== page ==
Before the stages are constructed, up to 15 miles of fencing is put up to make the site secure. The articulated lorries delivering these weighty loads arrived in good weather with firm ground conditions, which was a great help. Trackway goes down to make a temporary, all-weather road across areas where we cannot put new tracks, and bridges are thrown across streams and ditches to allow access from camping areas to the main site. Lighting in the form of strings of light bulbs stretches across the fields to guide the Chillers to and from the main arenas. Day by day, more elements of the festival appear, with the first arrivals due in a week.
It is a great activity to observe. All has to be in place before the authorities will allow the festival to start, so there is a great sense of urgency. Strange items are delivered to the Castle by mistake, so they are quickly transferred to the Park. As the start approaches, access to the Park gets harder, and 24 hour a day buzz increases. It will all look and sound wonderful when the time comes, and we hope thousands will have a memorable visit to Herefordshire and Eastnor for this great event. They always have so far.
28th July 2011
We were asked to talk to Countryfile about the Big Chill and the effects on the natural environment in the Park as a result of the festival and camping. It was part of a John Craven investigation for the programme, and with over twenty years’ experience of looking at country issues for the BBC, John was likely to be a wise and perceptive interviewer.
The Park at Eastnor is in the Malvern Hills Area of Outstanding Natural Beauty and parts of it are within a Site of Special Scientific Interest, although the sensitive flora and fauna are not in the part used by the Big Chill. There is also a herd of red deer, which have traditionally grazed the grassland and sheltered amongst the oaks, but for health and safety reasons they are confined to an area outside the event and public camping sites. So Countryfile would have some pertinent questions to ask about the impact of the Chill, and how the park could recover after the event.
The Big Chill agreed to let the cameras in, and the festival director, Melvin Benn, gave the lead interview. He explained how the Chill was motivated to work as far as possible on green principles, maximising recycling and minimising its carbon footprint. He emphasised the effort made after the Festival to clear all litter and the Chill’s Leave no trace policy.
John then came to see me at the Castle, where we could see the site from a distance in the setting of the Malvern Hills. He arrived in an authentic VW Camperbus, a reminder that he had attended an early, if not the first, Glastonbury festival. We discussed how the ground recovered and also the positive economic impact of the Chill on Ledbury and Herefordshire in general. Luckily, Melvin and I seemed to say much the same, and the litter pickers have been covering the ground since the festival closed with Lily Allen’s closing performance on 8th August.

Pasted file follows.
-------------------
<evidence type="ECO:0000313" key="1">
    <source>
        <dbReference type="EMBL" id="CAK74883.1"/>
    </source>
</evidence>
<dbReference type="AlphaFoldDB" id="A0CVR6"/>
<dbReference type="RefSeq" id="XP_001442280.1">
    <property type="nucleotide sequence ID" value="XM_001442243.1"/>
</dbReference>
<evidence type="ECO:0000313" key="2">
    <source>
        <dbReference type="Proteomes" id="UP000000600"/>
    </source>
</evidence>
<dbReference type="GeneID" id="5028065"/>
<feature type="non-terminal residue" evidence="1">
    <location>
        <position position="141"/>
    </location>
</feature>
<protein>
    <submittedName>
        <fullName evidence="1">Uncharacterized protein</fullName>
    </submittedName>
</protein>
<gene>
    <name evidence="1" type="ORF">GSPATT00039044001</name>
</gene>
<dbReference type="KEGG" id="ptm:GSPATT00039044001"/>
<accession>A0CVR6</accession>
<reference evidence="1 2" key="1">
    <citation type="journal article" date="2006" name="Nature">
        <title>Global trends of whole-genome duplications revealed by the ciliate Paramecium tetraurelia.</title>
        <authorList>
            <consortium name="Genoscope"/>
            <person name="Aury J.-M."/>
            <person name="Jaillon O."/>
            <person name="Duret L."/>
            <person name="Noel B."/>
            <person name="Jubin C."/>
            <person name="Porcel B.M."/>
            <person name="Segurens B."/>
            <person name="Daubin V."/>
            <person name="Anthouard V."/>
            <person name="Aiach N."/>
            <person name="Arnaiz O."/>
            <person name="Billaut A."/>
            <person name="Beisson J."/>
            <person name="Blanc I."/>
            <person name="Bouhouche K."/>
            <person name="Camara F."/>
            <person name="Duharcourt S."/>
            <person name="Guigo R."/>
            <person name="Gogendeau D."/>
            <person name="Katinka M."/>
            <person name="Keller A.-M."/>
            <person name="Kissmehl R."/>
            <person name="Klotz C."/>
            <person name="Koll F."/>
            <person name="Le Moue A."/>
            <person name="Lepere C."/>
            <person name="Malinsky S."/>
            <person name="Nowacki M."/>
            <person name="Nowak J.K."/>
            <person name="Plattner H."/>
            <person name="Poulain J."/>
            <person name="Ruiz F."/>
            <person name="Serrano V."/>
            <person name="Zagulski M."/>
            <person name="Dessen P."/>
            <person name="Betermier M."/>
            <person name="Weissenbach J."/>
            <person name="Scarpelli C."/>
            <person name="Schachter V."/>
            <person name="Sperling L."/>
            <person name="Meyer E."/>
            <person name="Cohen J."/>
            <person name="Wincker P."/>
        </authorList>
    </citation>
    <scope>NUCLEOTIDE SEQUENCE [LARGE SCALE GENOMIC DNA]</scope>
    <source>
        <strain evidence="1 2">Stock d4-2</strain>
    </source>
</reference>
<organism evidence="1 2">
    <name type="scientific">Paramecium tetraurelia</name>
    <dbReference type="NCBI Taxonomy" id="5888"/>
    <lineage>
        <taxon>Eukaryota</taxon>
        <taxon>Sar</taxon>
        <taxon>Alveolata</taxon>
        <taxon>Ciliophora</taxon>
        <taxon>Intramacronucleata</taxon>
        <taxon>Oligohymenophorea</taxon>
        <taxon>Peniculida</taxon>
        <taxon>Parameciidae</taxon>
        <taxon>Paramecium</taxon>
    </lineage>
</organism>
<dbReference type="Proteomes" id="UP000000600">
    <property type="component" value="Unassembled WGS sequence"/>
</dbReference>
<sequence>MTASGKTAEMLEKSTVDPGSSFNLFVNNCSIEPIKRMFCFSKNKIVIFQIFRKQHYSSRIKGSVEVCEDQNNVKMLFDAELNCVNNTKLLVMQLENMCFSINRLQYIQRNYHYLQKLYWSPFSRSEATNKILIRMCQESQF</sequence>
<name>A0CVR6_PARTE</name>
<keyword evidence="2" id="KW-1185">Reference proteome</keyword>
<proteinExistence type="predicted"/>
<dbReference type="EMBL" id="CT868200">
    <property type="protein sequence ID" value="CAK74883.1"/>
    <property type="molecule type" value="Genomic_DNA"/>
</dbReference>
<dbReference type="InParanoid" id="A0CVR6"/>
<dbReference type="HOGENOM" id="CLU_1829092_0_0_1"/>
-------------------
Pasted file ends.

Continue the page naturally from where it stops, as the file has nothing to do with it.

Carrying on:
We look forward to the Big Chill’s return in 2011.
To see the Countryfile progrramme click on to BBCi player – https://www.bbc.co.uk/iplayer/episode/b00tl5fv/Countryfile_22_08_2010/�
The Big Chill returned to our Park at the beginning of August, under new management but with the same guiding spirit. For nearly three weeks before the event and for about two weeks after it, the Park is transformed from a relatively peaceful area of woodland pasture into a festival site, with a temporary trackway, security fencing, lighting, Aggreko generating sets, Portacabins, tents and, of course, stages for the performers. It is an amazing process to watch, but with experience from Glastonbury, Leeds, Reading and Latitude festivals, the organisers had everything ready for the three-day programme.
The weather, the key factor in determining how the ground fares and the comfort of the festival-goers, was good, if not hot. A little rain in the build-up period helped to make the grass green, so the Park looked fine. All grazing stock had to be removed four weeks before the start, so we had to mow the grass, in long straight lines, before the set up started, but the trees helped to create a good rural atmosphere, and no-one felt they were on a golf course.
The Big Chill employed a number of local teenagers, but also including the son of Belgian friends of ours, who finished the fortnight speaking much better English, although with a slight Yorkshire accent. A number of businesses in the area also benefited by supplying good and services to the festival, balancing the inconvenience that some will have suffered when the traffic to and from the site was heavy. There were about 30,000 festival-goers and workers in the Park altogether, and most of them seemed to be in front of the main stage for Lily Allen’s closing act on a Sunday night. There was a great atmosphere.
We are lucky to have the Big Chill in Herefordshire and look forward to their return in 2011. JH-B 20th August 2010